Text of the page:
‘Runner, Runner’ Is Predictable

Somebody’s going to beat the pair of kings

There are a couple of things to enjoy during “Runner Runner.”

To start with, Justin Timberlake continues to show that he’s more than a pretty voice. The Grammy-winning singer turns in a solid performance as Richie, a guy who’s good at math but maybe not so good at major life decisions. Richie is taking a crack at a career makeover by attending Princeton after Wall Street hounds chewed up his good work and intentions during the financial sector’s crash-and-burn.

And that story, from writers Brian Koppelman and David Levien, starts out quite nicely indeed as Timberlake’s Richie Furst gets told by the Princeton dean that he must opt out of his online poker affiliation – a civil term to describe the way he’s paid to hook in classmates and even professors to that always available gambling option – or say goodbye, Ivy League.

That puts Richie in a dilemma. He needs that royalty stream to pay his considerable tuition bill. So he shows his true colors by cashing out his bank account for a night of make-enough-to-pay-the-whole-enchilada-or-go-bust. At one point, his knowledge of odds-and-tells coaxes his bankroll up from $17,000 to $50,000. But that’s still 10 large short of his goal.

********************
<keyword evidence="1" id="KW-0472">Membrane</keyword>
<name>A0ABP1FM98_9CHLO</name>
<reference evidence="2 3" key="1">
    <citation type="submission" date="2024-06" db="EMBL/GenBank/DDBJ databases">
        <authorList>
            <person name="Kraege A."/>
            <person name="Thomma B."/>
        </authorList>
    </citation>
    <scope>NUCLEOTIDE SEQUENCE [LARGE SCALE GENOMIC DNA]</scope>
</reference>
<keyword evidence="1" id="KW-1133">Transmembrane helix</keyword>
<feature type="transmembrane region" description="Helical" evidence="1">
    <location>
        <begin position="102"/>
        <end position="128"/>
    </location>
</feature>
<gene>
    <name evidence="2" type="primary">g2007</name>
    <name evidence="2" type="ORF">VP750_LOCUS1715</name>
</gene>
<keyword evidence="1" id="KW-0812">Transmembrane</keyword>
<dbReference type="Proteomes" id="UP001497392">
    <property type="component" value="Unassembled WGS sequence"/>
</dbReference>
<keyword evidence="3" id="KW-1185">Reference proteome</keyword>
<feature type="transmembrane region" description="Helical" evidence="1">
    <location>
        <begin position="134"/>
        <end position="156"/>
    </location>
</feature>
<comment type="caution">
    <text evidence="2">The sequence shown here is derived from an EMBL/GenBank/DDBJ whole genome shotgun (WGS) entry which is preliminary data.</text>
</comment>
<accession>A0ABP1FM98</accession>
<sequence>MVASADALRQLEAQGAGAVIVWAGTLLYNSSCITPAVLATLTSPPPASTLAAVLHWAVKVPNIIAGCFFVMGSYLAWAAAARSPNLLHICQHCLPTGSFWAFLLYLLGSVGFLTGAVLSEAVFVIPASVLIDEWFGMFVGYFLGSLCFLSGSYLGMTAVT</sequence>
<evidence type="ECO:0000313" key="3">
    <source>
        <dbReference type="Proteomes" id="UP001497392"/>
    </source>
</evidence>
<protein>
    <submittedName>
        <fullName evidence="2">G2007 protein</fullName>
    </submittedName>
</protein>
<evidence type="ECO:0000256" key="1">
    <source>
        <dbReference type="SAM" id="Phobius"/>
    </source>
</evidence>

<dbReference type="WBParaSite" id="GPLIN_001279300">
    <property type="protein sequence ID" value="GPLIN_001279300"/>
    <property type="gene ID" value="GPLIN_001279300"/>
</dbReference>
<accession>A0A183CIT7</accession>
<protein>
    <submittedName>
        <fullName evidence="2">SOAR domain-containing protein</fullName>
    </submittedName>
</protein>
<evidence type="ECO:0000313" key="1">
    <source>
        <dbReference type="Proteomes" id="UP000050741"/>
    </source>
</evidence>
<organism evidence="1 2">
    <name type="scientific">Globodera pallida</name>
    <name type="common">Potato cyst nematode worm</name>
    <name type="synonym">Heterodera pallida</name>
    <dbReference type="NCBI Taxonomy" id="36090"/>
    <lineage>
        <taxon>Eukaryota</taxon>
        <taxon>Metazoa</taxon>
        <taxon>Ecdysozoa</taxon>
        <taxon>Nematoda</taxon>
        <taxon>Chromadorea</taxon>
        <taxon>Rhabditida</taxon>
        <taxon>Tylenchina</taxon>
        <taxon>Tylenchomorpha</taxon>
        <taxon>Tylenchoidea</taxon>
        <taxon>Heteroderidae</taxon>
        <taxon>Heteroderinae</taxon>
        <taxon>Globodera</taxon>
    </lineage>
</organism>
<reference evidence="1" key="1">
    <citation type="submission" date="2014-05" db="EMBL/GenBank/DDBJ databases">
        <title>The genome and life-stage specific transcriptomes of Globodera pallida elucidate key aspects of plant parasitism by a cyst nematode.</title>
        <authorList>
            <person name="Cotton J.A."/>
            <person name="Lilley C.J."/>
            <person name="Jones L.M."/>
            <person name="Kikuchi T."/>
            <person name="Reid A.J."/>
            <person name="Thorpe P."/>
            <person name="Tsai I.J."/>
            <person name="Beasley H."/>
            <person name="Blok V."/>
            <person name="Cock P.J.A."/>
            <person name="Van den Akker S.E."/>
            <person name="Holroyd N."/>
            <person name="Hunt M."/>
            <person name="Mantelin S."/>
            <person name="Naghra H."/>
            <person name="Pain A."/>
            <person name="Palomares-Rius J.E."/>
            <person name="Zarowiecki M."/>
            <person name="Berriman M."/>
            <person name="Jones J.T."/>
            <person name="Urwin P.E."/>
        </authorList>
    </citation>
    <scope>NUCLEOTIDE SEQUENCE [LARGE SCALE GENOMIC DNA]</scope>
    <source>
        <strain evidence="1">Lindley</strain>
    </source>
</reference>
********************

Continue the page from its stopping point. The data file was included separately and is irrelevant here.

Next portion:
You don’t have to be that good at math or poker to figure out what happens next. Somebody smarter than Richie, or with better cards, runs him to zero. But Richie’s fellow online wizards give him the statistics to prove that he must have been bamboozled.

That knowledge takes him to Costa Rica and a meeting with Ivan Block, an online poker magnate with a practically unfathomable supply of cash and the wily ways needed to stack his riches higher and higher. Ben Affleck plays Ivan Block as a one-dimensional hard-ass. Sure, he agrees to give Richie back his tuition money. But that’s tempered by a job offer he knows Richie won’t be able to turn down.

After that, Richie’s in. The love-hate relationship has begun. Richie likes that first taste of cash. And he’s taken by the ways of Rebecca Shafran, the drop-dead gorgeous woman who’s No. 1 on Block’s payroll and in his love life. Gemma Arteton is a beautiful actress, but she shows zero chemistry with either Affleck or Timberlake.

So it’s the plot that must drive this boat. But even with lots of bad men, an appearance by the FBI and seemingly endless gray areas between right and wrong, it’s too easy to just know what the end game will be.

Anthony Mackie is part smoothie, part hard-guy and always interesting as excitable Agent Shavers. And John Heard is quite believable as Richie’s downtrodden gambler father who is always on some losing streak or another.

Director Brad Furman must think it all adds up to a winning hand, because he makes sure to leave enough loose threads to make it feel like he’s thinking sequel.

Nah. Somebody’s going to beat his pair of kings.

– Mark Bialczak

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